Tag Archives: Biology and Ecosystems
Using coral growth records and measurements of changing ocean chemistry from increased atmospheric CO2, USGS scientists are providing a foundation for predicting future impacts of ocean acidification and sea-level rise to coral reefs.
Efforts are underway to restore the Greater Everglades Ecosystem, which has been profoundly altered by development and water management practices. Join us on December 1st when Dr. Lynn Wingard shares USGS research that is helping restoration management agencies develop realistic and attainable restoration goals for the region.
The USGS strongly supports the national celebration of Geography Awareness Week, November 14-20, and this year’s theme: Freshwater. The “where” factor of geography integrates USGS studies in many fields of science.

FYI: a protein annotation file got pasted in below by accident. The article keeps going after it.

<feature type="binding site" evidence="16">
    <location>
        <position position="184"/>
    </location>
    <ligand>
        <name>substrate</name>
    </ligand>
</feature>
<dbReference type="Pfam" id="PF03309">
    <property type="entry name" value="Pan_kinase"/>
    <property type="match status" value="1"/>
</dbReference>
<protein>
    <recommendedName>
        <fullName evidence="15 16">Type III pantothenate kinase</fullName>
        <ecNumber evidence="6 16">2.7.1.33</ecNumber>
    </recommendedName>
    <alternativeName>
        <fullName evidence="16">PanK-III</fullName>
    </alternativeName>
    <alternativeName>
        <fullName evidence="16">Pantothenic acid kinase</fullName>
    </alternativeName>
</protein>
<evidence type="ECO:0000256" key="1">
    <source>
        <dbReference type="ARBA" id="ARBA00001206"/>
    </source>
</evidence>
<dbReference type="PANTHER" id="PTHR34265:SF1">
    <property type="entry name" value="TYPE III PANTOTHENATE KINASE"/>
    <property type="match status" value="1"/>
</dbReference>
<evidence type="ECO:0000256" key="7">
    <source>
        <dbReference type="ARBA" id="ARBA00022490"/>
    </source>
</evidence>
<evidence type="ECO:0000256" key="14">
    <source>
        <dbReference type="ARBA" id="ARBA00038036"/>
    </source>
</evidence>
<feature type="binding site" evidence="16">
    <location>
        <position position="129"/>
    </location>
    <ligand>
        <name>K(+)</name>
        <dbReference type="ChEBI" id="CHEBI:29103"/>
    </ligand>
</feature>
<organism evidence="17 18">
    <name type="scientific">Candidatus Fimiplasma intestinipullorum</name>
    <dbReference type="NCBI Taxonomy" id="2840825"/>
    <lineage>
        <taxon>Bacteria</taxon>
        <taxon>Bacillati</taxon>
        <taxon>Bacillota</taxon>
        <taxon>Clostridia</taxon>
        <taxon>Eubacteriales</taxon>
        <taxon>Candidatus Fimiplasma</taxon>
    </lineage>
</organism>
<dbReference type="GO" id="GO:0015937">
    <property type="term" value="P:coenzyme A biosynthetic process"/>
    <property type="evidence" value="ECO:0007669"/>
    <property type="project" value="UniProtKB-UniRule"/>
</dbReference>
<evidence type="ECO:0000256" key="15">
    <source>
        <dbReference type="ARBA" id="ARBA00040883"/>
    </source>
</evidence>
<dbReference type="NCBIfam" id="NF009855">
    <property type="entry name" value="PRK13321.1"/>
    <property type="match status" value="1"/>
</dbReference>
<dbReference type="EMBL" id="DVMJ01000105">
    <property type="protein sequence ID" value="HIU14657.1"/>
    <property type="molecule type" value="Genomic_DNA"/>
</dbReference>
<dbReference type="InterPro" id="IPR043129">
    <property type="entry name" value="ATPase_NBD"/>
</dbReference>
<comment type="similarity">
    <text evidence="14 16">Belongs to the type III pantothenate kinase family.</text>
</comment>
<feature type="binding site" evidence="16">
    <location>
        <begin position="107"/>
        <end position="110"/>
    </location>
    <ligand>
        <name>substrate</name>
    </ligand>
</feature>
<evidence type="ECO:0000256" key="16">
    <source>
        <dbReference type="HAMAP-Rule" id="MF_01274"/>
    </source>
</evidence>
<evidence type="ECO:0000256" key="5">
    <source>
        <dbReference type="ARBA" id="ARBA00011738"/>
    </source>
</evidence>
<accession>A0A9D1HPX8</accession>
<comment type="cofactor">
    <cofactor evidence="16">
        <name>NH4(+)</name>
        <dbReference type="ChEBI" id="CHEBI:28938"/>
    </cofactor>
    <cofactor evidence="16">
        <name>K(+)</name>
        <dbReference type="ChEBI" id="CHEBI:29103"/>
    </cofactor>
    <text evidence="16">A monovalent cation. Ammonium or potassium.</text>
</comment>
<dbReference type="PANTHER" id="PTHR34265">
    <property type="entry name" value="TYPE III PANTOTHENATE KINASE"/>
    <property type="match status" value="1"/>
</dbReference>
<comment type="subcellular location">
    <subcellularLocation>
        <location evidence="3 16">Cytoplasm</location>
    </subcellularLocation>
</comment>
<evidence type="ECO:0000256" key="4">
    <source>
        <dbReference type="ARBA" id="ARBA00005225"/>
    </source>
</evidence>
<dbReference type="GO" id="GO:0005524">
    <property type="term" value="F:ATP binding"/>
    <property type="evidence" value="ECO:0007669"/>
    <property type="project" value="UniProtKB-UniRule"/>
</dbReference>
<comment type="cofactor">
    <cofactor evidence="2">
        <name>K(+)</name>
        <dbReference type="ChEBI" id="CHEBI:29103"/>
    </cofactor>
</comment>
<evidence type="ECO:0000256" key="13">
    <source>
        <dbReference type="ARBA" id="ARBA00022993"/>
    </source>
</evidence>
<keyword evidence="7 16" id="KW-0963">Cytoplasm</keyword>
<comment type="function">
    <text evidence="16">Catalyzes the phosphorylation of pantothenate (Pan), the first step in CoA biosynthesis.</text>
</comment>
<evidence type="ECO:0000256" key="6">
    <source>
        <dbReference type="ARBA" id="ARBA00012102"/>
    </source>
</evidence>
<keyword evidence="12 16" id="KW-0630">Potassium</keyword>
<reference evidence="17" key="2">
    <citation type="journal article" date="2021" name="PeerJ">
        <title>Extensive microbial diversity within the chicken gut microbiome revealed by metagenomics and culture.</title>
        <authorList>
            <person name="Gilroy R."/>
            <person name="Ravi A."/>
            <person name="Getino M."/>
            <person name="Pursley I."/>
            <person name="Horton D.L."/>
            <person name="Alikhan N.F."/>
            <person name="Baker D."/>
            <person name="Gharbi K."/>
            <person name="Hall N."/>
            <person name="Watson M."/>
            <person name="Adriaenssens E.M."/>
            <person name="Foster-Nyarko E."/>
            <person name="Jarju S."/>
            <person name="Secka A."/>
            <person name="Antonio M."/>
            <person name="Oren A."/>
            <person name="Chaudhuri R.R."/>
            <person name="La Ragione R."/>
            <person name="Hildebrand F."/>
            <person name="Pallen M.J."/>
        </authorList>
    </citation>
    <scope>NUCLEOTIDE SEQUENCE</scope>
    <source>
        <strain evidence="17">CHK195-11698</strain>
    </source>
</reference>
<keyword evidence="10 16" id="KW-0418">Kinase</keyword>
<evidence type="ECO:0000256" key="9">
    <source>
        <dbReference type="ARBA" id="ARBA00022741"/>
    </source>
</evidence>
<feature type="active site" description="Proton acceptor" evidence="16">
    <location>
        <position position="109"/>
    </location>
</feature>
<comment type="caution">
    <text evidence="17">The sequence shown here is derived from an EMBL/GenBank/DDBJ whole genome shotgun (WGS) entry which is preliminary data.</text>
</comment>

Two new tools that enable the public to report sick or dead wild animals could also lead to the detection and containment of wildlife disease outbreaks that may pose a health risk to people.
The Chesapeake Bay has long been an R&R destination for DC residents. However, the watershed’s overpopulation contributes to its decline. Join us when USGS’s Scott Phillips and Peter Claggett discuss new science efforts applied to restoring the Nation’s largest estuary on October 6th.
Nutrient sources in both agricultural and urban areas contribute to elevated nutrient concentrations in streams and groundwater across the Nation.
The timing of animal migration and reproduction, and observing when plants send out new leaves and bear fruit, is increasingly important in understanding how climate change affects biological and hydrologic systems. Photo credit Copyright C Brandon Cole.